The rapid digitalisation of the world’s economy brings with it the potential for economic crime to cripple businesses in highly disruptive and devastating ways.
A recent 2018 PwC Global Economic Crime and Fraud Survey found that a quarter of South African businesses believe that cybercrime will be the most disruptive economic crime to affect their organisations in the next two years. This statistic becomes even more startling when one considers that according to the findings of the PwC report, South Africa has the dubious honour of having the highest level of reported economic crime in the world, with a staggering 77% of companies being affected.
Junaid Amra, Partner in PwC’s Forensic Services Division, says that when it comes to combating fraud and economic crime, technology can become a double-edged sword. “In the never-ending efforts to modernise both the business and the fraud-detecting capabilities of the business, technology can become a business protector, but also a threat if the risks associated with technology deployment are not properly assessed,” he says.
He points out a key finding in the global survey which says technology has become so pervasive across every business process that how a company chooses to leverage this technology to combat crime is central to the customer experience. Amra further stated, “Over a fifth of all customers said business technology to predict fraud was producing too many false positives and these false alarms become invasive for the customer.”
The survey found that companies are finding it increasingly expensive to invest in technology. “This being said, South Africa, and Africa in general, are investing in advanced technologies such as artificial intelligence at a faster rate than the rest of the world. This may be to play catch-up with the rest of the world in efforts to combat economic crime, but it also signals the seriousness with which cybercrime is being approached.”
In addition to the customer experience being directly affected by the use of technology, criminals can and do use the company’s own technology to commit their crimes.
With new digital products, criminals are given new attack vectors, making the job of stopping these attacks so much harder. “In the past, companies may well have used good old-fashioned business-to-business processes to bring a product to market – resellers, distributors and retailers. However, technology has meant that there are innovative business-to-consumer platforms providing a wider attack surface for cyber criminals,” explains Amra.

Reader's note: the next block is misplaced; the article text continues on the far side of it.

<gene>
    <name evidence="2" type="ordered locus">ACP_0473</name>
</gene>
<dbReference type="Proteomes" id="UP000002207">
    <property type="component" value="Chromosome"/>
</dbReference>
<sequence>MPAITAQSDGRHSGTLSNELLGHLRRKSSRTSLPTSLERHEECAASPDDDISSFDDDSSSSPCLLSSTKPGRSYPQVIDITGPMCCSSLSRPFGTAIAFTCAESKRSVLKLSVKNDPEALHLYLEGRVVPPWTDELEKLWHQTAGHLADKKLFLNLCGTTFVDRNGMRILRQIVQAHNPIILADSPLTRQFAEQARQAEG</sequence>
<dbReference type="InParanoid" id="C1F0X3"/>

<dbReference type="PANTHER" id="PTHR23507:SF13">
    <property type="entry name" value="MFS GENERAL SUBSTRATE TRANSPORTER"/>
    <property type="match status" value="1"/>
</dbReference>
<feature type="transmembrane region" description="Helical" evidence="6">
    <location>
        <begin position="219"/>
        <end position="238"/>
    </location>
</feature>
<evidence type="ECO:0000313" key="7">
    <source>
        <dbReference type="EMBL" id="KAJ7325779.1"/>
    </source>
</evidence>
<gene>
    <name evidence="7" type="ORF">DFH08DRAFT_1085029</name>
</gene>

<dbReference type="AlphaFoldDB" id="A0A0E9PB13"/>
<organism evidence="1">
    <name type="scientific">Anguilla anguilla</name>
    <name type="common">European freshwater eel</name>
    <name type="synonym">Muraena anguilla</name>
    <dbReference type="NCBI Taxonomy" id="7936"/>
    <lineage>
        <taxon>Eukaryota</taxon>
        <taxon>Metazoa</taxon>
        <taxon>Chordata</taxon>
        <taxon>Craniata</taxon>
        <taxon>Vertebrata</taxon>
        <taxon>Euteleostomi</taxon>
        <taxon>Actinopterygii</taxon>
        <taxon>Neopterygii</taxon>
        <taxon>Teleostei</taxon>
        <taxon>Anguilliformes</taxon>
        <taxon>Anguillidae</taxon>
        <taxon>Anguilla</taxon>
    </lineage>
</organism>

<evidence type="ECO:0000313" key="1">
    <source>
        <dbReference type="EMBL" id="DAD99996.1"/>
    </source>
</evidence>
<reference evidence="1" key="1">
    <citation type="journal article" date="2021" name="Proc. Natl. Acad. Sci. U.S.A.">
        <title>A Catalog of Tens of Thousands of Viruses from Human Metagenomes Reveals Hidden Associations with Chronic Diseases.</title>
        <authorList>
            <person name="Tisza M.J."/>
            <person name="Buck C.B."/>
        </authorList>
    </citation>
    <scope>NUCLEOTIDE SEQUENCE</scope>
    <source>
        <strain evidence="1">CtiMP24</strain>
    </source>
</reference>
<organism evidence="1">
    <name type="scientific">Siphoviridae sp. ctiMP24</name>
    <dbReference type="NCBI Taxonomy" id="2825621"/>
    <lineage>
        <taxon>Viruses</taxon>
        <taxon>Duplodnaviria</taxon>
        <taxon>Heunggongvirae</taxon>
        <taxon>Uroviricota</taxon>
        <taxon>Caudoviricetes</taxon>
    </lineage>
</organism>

In 2017, a single ransomware attack crippled the United Kingdom’s National Health Service, not only threatening lives, but also crippling hundreds of thousands of computers around the world. This is just one example from many that can be cited. The potential for harm is frightening as the technical sophistication of external fraudsters and attack surfaces within businesses continue to grow side by side.
It is for this reason, says Amra, that more than a quarter of respondents to the survey felt that cyber criminals would attack them in the next two years.
Amra concludes that the survey found that the responsibility of dealing with economic crime rests with the C-suite. Based on incidents we’ve assisted clients with organisations are falling into two categories, those who have executive-led initiatives and those who are crisis driven i.e. moving from one crisis to the next without a clear cybersecurity strategy supported by the C-suite. It goes without saying that organisations with executive-led initiatives are faring much better when faced with cyber attacks. From a steering, strategic and reputational point of view, business leaders such as the CEO are finding that the buck stops with them in the fight against cyber criminals.
Face App grabs SA attention
South Africans generated more than 100 000 search queries for “Face App” on Wednesday, while only generating 50 000 for “Mandela Day”. The Internet wentcrazy over the two-year-old app, which uses artificial intelligence to create a rendering of what users might look like in a few decades. Face App went viral as users posted their aged likenesses on social media in the #faceappchallenge. Privacy experts, however, warned that the app (made in Russia) may pose a threat to users’ privacy as it stores photos on its servers, with US Senate minority leader, Chuck Schumer, appealing to the FBI to investigate the app.
In other top searches on Google this week, “Johnny Clegg” garnered more than 500 000 search queries on Tuesday as the news of his passing broke. The ‘White Zulu’ of Juluka and Savuka fame was an internationally acclaimed musician who was also an important figure in the fight against apartheid. Tributes to Clegg have been flooding media and social media over the past couple of days. Clegg succumbed to pancreatic cancer at the age of 66.
More than 200 000 search queries were generated for “Mark Batchelor” on Monday after the former soccer star was brutally gunned down outside his Olivedale home in Gauteng. Investigations into the shooting are still ongoing. Batchelor played for Orlando Pirates, Wits University, Kaizer Chiefs, Mamelodi Sundowns, Moroka Swallows and Bafana Bafana.